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By Lucy Higgins • March 31, 2023

Alex Showerman is a professional mountain biker and trail builder based in Snoqualmie Pass, Washington. As much an advocate as she is an athlete, Showerman spends her time working for Evergreen Mountain Bike Alliance on their Pro Build team, overseeing maintenance projects on popular trail networks like Tiger Mountain and Raging River. We caught up with Showerman to learn more about her work on the trail and to hear her take on the role of inclusivity and leadership in trail building and the mountain bike community. —Lucy Higgins

Photo: Jack Lambert Media

Lucy Higgins: Tell me about a couple of projects that you’ve been working on. What trail work have you been involved in as of late?

Alex Showerman: There’s a really cool trail called Dirt and Debauchery [in Port Gamble, Wash.] that has been all women-led efforts, which has been fun. That was actually the trail and the group of volunteers behind it that got me working for Evergreen, because I went to one of the work parties and was like, “Woah, this is rad,” then needed a winter job and applied. So that and also working on the Tenant Bike Park, jumping in there to help shape up a blue jump line there, which is a small bike park going in in North Bend, Washington. 

LH: So you’re busy. That’s a ton of stuff.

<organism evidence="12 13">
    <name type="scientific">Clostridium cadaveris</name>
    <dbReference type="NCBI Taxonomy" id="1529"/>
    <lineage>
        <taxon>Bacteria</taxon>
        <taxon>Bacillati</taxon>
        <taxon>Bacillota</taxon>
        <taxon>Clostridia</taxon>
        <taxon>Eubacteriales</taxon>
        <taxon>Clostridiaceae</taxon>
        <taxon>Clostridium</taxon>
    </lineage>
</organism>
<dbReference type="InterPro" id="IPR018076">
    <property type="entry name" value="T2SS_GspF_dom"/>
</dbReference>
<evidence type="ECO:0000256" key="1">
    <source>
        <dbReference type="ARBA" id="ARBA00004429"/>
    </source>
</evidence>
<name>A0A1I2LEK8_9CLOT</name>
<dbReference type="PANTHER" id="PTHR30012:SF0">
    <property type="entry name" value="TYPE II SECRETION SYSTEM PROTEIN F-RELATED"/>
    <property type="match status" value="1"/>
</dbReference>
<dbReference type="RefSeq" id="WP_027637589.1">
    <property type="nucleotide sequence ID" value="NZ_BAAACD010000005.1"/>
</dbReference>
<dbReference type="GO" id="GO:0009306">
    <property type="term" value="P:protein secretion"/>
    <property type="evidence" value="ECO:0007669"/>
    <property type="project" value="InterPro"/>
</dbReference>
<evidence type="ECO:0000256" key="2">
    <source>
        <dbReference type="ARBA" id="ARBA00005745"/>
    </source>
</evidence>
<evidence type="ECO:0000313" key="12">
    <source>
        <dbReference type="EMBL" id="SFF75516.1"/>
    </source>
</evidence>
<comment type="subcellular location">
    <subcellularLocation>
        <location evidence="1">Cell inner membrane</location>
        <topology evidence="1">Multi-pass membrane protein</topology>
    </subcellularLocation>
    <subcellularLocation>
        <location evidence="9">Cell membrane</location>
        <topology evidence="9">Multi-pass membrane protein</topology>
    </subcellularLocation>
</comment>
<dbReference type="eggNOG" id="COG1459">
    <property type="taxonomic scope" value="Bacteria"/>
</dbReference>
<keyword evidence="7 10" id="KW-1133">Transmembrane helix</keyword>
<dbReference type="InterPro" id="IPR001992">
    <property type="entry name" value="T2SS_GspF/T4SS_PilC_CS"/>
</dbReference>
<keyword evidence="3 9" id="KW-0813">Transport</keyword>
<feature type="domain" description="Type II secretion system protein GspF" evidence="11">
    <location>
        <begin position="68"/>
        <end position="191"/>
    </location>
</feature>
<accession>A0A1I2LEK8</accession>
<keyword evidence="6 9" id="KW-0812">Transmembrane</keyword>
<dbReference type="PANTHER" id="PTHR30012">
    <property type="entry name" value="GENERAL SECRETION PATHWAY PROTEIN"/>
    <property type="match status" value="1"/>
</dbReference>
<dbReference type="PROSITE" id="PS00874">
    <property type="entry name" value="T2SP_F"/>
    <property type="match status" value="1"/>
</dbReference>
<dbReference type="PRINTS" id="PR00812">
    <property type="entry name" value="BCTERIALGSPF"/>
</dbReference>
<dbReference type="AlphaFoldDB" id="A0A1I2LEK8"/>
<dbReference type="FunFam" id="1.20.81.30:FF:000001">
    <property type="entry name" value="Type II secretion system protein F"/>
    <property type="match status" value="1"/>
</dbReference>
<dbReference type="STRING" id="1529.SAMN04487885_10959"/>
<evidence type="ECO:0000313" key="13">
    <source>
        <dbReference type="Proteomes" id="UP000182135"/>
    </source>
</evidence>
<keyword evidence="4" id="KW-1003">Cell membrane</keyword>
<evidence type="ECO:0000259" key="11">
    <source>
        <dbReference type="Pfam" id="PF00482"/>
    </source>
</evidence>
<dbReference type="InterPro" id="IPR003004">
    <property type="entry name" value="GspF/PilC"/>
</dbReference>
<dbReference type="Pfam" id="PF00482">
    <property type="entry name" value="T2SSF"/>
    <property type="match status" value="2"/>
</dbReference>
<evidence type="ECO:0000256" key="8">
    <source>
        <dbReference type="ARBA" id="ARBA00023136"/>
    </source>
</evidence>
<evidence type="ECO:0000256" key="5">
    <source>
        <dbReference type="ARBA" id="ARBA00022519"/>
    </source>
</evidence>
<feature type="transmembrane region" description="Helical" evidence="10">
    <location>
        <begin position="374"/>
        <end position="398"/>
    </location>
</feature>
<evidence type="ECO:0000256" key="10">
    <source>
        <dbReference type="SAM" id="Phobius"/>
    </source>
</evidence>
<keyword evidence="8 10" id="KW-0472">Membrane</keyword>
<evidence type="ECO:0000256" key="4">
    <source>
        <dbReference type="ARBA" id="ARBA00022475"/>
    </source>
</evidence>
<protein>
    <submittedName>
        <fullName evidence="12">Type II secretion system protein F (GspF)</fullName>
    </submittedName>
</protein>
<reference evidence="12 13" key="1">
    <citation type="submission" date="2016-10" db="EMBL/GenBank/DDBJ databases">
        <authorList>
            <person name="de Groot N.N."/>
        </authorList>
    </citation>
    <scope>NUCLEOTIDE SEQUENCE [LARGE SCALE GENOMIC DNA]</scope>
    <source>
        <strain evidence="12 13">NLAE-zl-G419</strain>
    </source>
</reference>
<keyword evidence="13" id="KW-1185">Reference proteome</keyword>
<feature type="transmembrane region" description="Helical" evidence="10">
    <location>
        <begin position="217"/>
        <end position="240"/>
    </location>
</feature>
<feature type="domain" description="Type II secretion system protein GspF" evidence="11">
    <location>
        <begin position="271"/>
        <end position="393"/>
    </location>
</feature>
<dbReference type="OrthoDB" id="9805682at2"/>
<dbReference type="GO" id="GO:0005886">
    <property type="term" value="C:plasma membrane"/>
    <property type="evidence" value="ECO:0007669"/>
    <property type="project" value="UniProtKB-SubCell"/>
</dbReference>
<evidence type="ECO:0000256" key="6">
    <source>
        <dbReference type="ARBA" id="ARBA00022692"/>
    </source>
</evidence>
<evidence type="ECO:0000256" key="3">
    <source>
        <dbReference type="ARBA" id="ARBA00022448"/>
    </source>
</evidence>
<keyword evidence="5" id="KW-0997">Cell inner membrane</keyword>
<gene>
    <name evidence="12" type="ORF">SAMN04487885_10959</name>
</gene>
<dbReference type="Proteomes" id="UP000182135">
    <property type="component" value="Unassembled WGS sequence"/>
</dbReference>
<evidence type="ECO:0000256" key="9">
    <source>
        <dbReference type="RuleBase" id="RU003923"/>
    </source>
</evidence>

AS: I’m also running a lot of volunteer efforts. I think in the last few weeks we’ve run two women-led work parties, and we’ve had 70 people come out between the two. 

LH: You recently posted something on your Instagram about the need for leadership positions for women in trailwork. I’d love to hear more about your experience with this in your trail-building work. 

AS: I could write a book about this. Taking one step back, one of the things that’s a really fascinating perspective is that I’m trans, so I’ve experienced the space presenting male, and now obviously as myself as a woman. It’s crazy, because my resume now is so much more stacked than when I presented male, but I have to fight so much harder for respect. 

One of the things that I’ve noticed is just the way that men are marketed to and spoken to, it’s just assumed that you’re a leader or expert. If you look at the way that women are marketed to, we’re treated like we don’t know what we’re doing. All of the events, and all of the opportunities are marketed at beginners. 

Photo: Jack Lambert Media

Now I’m working on really exciting projects even beyond trail building, in the athlete space, and I always find the first words out of everyone’s mouth (at brands) is, “Well, how do we make it relatable?” That was something I never, ever once got asked when I was presenting male. 

LH: What a loaded question.

AS: I’ve gotten it so many times. I think what’s so frustrating about that, and when we think about it systematically, is it’s not effective if all we’re doing is doing a bunch of beginner clinics and bringing people in with no actual culture for people to enjoy the space that they’re in as they progress. I also just find it generally insulting to all of us as women to just assume we’re beginners.

We need to stop assuming that the most inclusive thing is beginner focused, because the most inclusive thing is lifting up and elevating women and underrepresented people into places of leadership. Then we can start to build a culture around us, not just create a dead end of “Here, learn how to ride a bike,” or, “Here, learn how to build trail,” but then have nowhere to go with it. 

If we’re going to change culture on trail and in biking, it comes from women and underrepresented folks in leadership, not just giving us these low-entry points, and calling it a DEI initiative or Women’s marketing.